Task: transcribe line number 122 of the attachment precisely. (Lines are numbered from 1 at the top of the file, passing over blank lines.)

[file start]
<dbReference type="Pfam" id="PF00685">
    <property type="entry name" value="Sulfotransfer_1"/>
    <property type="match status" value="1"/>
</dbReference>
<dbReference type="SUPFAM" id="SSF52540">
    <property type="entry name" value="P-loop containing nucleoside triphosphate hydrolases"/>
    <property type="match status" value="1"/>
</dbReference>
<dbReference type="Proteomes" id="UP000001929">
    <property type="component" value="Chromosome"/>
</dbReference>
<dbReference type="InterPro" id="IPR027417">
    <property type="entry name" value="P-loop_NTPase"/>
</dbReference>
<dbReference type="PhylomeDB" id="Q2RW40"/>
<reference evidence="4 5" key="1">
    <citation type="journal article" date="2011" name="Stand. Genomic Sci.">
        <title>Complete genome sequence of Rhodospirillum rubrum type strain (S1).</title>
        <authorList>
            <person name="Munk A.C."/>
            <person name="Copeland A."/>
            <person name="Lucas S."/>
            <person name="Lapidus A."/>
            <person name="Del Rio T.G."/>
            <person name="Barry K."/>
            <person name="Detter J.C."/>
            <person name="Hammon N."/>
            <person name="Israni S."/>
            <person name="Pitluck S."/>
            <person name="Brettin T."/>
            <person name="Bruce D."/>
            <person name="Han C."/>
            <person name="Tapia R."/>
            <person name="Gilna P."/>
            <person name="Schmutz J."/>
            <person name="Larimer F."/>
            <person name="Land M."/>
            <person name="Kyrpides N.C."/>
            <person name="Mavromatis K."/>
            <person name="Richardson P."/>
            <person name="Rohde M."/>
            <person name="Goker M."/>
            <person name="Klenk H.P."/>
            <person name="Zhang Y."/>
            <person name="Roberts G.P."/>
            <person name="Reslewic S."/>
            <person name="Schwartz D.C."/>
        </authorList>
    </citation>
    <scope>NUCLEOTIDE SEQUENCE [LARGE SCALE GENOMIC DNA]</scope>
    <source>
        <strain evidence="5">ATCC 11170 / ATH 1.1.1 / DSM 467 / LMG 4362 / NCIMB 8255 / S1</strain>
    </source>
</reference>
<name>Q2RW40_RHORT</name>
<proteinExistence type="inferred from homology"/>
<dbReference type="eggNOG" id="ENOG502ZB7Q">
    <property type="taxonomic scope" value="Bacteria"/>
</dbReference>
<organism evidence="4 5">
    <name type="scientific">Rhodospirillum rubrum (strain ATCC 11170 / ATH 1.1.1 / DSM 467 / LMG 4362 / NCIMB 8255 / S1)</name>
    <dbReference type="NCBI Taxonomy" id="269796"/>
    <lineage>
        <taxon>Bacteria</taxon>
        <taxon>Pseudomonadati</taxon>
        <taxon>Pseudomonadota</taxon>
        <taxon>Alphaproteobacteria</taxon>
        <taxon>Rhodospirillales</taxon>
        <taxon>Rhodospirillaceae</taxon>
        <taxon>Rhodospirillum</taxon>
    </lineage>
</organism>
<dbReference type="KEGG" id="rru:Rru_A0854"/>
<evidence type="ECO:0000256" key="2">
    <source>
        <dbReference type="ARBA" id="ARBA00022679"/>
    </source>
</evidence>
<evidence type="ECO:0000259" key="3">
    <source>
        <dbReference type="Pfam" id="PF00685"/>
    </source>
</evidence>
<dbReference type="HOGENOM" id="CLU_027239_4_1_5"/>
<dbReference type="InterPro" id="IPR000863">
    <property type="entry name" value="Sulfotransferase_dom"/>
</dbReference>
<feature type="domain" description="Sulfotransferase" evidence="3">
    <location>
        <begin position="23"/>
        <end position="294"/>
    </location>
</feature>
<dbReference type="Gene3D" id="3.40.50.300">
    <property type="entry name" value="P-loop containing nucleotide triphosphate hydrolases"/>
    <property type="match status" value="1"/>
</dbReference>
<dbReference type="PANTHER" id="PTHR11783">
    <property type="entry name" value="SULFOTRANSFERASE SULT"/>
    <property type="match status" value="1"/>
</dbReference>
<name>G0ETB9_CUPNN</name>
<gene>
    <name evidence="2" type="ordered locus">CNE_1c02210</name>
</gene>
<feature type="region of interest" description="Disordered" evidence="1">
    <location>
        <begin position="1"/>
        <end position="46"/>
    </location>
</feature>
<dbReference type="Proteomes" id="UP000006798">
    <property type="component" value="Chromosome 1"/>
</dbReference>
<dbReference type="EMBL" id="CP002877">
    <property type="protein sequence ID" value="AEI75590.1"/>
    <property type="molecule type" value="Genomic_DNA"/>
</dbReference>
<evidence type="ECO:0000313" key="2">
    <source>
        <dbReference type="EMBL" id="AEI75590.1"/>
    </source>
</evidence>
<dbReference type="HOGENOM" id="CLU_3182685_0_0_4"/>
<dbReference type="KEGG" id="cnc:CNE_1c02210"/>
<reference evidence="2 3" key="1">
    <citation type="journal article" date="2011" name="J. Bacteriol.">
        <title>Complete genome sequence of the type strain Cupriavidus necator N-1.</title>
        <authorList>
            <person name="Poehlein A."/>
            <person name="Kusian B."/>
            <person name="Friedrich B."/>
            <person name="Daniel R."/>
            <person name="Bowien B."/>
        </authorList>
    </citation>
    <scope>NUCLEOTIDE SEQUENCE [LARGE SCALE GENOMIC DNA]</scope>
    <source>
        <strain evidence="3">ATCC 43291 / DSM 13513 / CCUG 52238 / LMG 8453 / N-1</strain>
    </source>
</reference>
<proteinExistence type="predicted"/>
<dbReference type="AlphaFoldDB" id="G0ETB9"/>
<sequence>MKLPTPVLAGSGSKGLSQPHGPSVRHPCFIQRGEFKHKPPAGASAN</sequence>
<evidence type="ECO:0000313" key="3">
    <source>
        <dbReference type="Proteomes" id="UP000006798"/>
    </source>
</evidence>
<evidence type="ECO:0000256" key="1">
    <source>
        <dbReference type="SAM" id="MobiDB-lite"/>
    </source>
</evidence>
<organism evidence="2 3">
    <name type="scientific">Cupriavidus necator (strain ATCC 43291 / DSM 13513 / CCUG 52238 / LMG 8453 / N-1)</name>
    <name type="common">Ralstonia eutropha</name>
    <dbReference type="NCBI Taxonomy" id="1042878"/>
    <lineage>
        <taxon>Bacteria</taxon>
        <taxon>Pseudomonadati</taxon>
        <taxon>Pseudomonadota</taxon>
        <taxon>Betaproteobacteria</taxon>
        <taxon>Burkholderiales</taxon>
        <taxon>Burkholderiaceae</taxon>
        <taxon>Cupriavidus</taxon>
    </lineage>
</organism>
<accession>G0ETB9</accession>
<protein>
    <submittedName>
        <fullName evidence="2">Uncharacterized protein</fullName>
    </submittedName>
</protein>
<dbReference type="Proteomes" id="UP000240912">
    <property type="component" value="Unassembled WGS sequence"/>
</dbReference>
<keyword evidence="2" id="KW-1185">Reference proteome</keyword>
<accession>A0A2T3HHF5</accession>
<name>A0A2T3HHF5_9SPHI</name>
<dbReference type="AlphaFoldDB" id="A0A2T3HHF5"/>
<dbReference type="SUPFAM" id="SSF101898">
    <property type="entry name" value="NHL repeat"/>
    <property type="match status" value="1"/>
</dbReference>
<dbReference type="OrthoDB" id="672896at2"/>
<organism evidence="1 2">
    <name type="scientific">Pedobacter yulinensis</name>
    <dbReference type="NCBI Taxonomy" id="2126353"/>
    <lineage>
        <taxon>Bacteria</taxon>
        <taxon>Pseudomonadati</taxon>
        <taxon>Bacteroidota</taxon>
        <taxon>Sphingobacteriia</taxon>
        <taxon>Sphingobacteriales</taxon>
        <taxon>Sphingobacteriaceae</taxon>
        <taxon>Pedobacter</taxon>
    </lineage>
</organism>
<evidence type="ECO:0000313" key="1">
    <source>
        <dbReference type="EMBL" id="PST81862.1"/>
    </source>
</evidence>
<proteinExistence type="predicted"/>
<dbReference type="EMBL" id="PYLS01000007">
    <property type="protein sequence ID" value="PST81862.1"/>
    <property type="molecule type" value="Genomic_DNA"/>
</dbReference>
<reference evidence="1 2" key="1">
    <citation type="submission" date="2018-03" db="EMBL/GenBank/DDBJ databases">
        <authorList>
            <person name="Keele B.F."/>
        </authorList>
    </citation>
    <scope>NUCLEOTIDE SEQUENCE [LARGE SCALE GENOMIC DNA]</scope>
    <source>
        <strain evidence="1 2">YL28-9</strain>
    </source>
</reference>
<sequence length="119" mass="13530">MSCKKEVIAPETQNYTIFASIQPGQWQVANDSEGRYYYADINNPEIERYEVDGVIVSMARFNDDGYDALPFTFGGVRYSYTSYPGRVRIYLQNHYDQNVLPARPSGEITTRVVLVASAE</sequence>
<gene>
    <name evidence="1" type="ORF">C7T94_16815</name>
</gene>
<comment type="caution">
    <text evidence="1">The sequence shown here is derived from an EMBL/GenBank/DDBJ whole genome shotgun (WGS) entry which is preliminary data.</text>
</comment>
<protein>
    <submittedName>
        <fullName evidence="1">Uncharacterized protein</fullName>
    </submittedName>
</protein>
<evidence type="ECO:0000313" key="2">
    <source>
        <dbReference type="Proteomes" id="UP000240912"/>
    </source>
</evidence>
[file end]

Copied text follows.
    </source>